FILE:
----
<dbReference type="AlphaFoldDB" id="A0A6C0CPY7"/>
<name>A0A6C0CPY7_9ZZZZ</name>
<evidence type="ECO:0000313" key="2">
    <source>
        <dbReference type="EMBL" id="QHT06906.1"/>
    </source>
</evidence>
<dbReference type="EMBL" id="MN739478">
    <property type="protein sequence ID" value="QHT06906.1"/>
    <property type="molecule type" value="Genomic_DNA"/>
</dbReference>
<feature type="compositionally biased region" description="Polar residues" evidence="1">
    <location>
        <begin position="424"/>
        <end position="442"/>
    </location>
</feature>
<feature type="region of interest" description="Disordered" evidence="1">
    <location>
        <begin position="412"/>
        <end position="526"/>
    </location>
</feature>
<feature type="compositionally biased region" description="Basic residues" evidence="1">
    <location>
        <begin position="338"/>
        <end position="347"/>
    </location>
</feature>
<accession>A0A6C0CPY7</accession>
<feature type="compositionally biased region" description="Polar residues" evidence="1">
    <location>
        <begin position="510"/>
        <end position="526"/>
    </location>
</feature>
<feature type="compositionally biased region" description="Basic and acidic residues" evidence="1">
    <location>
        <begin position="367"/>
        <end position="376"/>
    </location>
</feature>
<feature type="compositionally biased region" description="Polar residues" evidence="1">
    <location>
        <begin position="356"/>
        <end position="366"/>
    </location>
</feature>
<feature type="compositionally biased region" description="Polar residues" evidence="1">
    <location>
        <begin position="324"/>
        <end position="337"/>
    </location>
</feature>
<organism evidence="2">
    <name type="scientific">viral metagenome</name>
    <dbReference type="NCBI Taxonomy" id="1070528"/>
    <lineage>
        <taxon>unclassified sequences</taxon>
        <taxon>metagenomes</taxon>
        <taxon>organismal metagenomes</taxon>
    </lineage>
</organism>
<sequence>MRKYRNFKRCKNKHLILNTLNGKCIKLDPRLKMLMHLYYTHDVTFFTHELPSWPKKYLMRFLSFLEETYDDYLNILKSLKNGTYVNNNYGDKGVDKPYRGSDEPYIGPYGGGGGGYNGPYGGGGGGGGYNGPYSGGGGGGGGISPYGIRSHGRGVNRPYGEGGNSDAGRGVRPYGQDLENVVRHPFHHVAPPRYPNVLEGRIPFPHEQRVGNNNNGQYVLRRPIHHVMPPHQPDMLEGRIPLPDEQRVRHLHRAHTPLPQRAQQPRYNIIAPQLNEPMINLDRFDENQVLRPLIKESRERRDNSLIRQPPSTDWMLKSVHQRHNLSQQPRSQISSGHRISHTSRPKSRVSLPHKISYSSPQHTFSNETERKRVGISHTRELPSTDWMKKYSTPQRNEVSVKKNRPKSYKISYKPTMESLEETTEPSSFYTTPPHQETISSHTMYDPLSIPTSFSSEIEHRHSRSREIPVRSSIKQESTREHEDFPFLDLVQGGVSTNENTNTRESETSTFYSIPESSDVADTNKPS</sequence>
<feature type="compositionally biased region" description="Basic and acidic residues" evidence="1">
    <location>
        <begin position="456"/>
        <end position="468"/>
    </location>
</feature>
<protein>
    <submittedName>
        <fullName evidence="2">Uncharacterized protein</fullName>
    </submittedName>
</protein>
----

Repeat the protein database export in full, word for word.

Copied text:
<dbReference type="AlphaFoldDB" id="A0A6C0CPY7"/>
<name>A0A6C0CPY7_9ZZZZ</name>
<evidence type="ECO:0000313" key="2">
    <source>
        <dbReference type="EMBL" id="QHT06906.1"/>
    </source>
</evidence>
<dbReference type="EMBL" id="MN739478">
    <property type="protein sequence ID" value="QHT06906.1"/>
    <property type="molecule type" value="Genomic_DNA"/>
</dbReference>
<feature type="compositionally biased region" description="Polar residues" evidence="1">
    <location>
        <begin position="424"/>
        <end position="442"/>
    </location>
</feature>
<feature type="region of interest" description="Disordered" evidence="1">
    <location>
        <begin position="412"/>
        <end position="526"/>
    </location>
</feature>
<feature type="compositionally biased region" description="Basic residues" evidence="1">
    <location>
        <begin position="338"/>
        <end position="347"/>
    </location>
</feature>
<accession>A0A6C0CPY7</accession>
<feature type="compositionally biased region" description="Polar residues" evidence="1">
    <location>
        <begin position="510"/>
        <end position="526"/>
    </location>
</feature>
<feature type="compositionally biased region" description="Basic and acidic residues" evidence="1">
    <location>
        <begin position="367"/>
        <end position="376"/>
    </location>
</feature>
<feature type="compositionally biased region" description="Polar residues" evidence="1">
    <location>
        <begin position="356"/>
        <end position="366"/>
    </location>
</feature>
<feature type="compositionally biased region" description="Polar residues" evidence="1">
    <location>
        <begin position="324"/>
        <end position="337"/>
    </location>
</feature>
<organism evidence="2">
    <name type="scientific">viral metagenome</name>
    <dbReference type="NCBI Taxonomy" id="1070528"/>
    <lineage>
        <taxon>unclassified sequences</taxon>
        <taxon>metagenomes</taxon>
        <taxon>organismal metagenomes</taxon>
    </lineage>
</organism>
<sequence>MRKYRNFKRCKNKHLILNTLNGKCIKLDPRLKMLMHLYYTHDVTFFTHELPSWPKKYLMRFLSFLEETYDDYLNILKSLKNGTYVNNNYGDKGVDKPYRGSDEPYIGPYGGGGGGYNGPYGGGGGGGGYNGPYSGGGGGGGGISPYGIRSHGRGVNRPYGEGGNSDAGRGVRPYGQDLENVVRHPFHHVAPPRYPNVLEGRIPFPHEQRVGNNNNGQYVLRRPIHHVMPPHQPDMLEGRIPLPDEQRVRHLHRAHTPLPQRAQQPRYNIIAPQLNEPMINLDRFDENQVLRPLIKESRERRDNSLIRQPPSTDWMLKSVHQRHNLSQQPRSQISSGHRISHTSRPKSRVSLPHKISYSSPQHTFSNETERKRVGISHTRELPSTDWMKKYSTPQRNEVSVKKNRPKSYKISYKPTMESLEETTEPSSFYTTPPHQETISSHTMYDPLSIPTSFSSEIEHRHSRSREIPVRSSIKQESTREHEDFPFLDLVQGGVSTNENTNTRESETSTFYSIPESSDVADTNKPS</sequence>
<feature type="compositionally biased region" description="Basic and acidic residues" evidence="1">
    <location>
        <begin position="456"/>
        <end position="468"/>
    </location>
</feature>
<protein>
    <submittedName>
        <fullName evidence="2">Uncharacterized protein</fullName>
    </submittedName>
</protein>